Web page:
This sentence brings up one of my pet peeves. The first time I did this lesson, I dutifully wrote, "One is less than two." But whenever one is comparing numbers, such as ten cars compared to twelve cars, the proper term is "fewer", not "less". I tried answering with "fewer" and was marked wrong. I realize that there is no context (big surprise), and therefor the possibility that the sentence is referring to quantity, such as, "one litre of water is less than two litres of water", but it is equally likely that it is talking about horses, or cats. So it seems to me that both "less" and "fewer" should be accepted. I apologize for the length of this rant, but as I said, it is one of my pet peeves.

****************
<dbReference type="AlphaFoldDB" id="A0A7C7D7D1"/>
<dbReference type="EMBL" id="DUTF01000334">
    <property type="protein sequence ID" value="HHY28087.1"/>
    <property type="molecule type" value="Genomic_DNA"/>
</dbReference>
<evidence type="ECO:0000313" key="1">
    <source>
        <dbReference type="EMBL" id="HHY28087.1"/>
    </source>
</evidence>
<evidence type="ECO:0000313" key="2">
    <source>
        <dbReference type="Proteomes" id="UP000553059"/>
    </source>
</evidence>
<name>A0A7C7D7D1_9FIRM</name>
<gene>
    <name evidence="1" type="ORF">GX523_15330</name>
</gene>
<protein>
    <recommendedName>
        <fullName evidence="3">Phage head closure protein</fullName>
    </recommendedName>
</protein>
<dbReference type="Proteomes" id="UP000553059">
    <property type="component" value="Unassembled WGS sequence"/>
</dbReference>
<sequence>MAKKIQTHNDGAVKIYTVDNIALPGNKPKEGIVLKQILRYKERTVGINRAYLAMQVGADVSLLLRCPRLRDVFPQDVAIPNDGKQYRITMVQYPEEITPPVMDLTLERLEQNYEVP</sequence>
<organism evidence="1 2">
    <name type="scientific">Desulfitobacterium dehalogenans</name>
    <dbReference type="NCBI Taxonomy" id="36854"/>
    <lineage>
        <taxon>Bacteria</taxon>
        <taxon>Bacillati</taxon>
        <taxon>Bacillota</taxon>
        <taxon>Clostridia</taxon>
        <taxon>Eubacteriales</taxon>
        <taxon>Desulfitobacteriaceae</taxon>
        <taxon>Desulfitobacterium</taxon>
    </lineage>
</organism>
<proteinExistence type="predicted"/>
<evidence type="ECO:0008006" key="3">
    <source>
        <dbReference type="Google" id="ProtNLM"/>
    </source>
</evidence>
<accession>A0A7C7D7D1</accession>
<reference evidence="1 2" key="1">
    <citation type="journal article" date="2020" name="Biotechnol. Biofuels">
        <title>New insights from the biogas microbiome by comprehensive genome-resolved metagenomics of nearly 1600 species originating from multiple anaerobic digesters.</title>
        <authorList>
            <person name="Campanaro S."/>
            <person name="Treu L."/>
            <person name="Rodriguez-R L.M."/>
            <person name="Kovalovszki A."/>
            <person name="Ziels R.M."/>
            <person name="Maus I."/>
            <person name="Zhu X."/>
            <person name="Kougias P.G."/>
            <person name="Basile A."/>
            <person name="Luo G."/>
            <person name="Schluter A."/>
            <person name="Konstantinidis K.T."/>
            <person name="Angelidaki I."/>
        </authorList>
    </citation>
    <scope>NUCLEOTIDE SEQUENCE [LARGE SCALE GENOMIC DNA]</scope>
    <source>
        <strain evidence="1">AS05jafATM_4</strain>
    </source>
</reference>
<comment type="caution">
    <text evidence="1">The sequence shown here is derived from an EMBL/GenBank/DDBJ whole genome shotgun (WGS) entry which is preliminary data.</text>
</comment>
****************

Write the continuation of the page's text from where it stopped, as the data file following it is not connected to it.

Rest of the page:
You are right that "fewer" is correct when comparing countable objects, but there is no object in this sentence.
In mathematical expressions, "less" is the proper usage. "One is less than two" is correct because the implied comparison is the magnitudes of the two numbers. "[The magnitude of] one is less than [the magnitude of] two".